Marshal Schomberg in Portugal, 1660-68
The last Huguenot to become a Marshal of France, Schomberg died in exile, fighting for William of Orange at the Battle of the Boyne. By C.R. Boxer.
As all students of Portuguese history know, that country’s international and strategic position in January 1660 was more critical than at any time since she had regained her independence from the Crown of Castile in December 1640. She was still at war with Spain and with the United provinces, while France had ostentatiously abandoned her when Cardinal Mazarin had concluded the Treaty of the Pyrenees in 1659.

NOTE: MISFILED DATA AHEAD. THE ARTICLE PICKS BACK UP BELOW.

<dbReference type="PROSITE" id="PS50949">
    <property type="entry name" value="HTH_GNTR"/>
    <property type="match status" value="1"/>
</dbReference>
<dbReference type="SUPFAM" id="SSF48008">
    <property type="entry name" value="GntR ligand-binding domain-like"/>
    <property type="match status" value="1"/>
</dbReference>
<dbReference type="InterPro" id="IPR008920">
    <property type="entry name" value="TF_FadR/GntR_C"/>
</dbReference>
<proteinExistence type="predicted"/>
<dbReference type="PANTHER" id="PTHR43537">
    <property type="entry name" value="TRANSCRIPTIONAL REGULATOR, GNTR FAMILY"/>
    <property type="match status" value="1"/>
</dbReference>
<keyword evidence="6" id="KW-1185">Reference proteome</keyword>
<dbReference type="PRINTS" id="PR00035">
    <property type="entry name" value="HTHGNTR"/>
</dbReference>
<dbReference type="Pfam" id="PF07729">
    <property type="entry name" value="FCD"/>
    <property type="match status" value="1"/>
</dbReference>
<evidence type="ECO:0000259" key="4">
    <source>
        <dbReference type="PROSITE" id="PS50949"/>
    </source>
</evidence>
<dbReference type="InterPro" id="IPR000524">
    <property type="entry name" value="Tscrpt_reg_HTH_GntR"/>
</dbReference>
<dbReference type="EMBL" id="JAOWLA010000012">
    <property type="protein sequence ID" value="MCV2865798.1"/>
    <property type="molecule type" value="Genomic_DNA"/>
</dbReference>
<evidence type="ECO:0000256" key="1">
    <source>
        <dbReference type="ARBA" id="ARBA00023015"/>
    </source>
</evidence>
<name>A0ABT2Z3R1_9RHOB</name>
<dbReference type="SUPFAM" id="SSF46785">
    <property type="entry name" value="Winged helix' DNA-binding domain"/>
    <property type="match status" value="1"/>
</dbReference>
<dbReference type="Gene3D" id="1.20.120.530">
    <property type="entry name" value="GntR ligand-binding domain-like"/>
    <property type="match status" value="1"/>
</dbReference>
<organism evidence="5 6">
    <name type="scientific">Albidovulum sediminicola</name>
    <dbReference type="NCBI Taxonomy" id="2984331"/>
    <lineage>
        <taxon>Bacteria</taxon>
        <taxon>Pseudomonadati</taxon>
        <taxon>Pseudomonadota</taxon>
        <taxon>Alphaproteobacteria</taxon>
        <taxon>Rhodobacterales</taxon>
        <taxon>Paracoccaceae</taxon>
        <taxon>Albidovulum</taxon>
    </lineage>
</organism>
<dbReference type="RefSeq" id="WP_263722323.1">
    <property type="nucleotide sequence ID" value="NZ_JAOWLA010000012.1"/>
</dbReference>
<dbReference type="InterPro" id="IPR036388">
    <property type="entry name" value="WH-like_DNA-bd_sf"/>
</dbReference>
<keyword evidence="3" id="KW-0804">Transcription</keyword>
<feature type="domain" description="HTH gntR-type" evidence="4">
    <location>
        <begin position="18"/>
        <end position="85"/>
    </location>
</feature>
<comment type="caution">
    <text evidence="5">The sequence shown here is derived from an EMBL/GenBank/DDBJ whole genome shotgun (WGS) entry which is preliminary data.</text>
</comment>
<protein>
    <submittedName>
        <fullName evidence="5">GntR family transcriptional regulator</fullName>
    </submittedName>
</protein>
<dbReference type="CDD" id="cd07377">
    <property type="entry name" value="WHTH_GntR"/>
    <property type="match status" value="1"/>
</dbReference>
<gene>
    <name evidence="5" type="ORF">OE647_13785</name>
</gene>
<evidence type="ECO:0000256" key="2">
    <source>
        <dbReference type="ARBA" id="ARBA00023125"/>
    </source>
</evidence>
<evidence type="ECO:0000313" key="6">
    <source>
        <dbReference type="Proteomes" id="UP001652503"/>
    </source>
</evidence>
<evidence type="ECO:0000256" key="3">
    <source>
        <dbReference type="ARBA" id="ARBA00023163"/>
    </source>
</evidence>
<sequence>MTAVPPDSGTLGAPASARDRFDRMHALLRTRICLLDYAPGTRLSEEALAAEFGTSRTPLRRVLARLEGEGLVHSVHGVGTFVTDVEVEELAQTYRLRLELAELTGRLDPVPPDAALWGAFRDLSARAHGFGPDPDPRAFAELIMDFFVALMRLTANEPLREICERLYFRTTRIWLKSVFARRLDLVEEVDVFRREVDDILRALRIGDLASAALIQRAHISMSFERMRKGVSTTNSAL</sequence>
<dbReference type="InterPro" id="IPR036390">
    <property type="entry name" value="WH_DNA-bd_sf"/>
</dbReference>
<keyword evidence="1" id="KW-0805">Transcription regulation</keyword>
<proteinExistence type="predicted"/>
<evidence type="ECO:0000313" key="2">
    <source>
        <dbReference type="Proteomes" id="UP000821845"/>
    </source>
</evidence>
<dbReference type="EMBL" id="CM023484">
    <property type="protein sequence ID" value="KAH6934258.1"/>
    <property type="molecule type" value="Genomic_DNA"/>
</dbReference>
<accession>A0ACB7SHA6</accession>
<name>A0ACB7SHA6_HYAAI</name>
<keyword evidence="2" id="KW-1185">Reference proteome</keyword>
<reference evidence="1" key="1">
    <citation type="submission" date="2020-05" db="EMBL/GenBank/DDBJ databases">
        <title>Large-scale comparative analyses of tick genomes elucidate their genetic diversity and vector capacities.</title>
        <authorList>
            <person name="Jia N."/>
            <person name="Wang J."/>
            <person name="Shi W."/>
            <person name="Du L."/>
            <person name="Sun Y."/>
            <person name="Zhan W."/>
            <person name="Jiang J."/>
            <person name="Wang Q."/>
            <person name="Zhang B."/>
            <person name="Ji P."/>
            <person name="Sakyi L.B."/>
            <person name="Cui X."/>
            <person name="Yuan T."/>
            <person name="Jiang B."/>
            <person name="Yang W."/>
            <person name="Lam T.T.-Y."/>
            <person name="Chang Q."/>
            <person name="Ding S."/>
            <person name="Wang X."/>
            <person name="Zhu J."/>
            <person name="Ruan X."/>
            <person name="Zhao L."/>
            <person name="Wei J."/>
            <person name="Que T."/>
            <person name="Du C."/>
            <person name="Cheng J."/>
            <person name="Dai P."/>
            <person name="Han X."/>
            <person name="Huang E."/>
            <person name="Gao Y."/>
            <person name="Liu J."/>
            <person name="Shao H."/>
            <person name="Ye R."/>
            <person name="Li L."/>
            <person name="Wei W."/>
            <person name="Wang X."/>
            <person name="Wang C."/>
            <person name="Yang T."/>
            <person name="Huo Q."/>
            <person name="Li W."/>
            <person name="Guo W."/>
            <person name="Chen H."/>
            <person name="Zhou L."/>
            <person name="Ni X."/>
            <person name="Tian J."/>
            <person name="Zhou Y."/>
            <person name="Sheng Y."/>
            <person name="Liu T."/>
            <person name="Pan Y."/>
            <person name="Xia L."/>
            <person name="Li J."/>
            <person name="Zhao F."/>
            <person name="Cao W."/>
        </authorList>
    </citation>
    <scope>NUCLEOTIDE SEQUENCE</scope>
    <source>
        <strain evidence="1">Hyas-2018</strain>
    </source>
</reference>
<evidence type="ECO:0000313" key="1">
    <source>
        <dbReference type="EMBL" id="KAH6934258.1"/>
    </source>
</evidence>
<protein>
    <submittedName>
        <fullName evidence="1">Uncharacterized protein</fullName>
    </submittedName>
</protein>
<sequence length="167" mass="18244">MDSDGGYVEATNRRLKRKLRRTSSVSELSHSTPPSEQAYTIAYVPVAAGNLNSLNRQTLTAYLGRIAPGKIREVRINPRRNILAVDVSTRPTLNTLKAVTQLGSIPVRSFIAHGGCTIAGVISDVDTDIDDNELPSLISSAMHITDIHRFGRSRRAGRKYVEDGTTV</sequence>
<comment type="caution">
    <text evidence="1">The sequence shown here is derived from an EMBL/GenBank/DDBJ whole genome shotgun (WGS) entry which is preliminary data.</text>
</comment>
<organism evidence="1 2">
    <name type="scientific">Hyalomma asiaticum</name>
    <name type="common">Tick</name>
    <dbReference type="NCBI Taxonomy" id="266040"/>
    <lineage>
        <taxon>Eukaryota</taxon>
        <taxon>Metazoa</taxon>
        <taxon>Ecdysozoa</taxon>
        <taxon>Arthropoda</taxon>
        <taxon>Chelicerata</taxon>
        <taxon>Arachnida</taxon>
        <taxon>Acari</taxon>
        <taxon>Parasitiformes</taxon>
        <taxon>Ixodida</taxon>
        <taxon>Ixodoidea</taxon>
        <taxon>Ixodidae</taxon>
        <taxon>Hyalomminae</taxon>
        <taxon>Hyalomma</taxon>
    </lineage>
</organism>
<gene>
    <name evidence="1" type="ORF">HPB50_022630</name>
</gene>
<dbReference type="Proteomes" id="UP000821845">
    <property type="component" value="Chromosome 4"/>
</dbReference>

No foreign power had yet sent a resident Ambassador to Lisbon. The Papacy, under Spanish pressure, still refused to recognize the legitimacy of the Braganza dynasty, or to nominate bishops to the vacant sees of this most devoutly Roman Catholic country.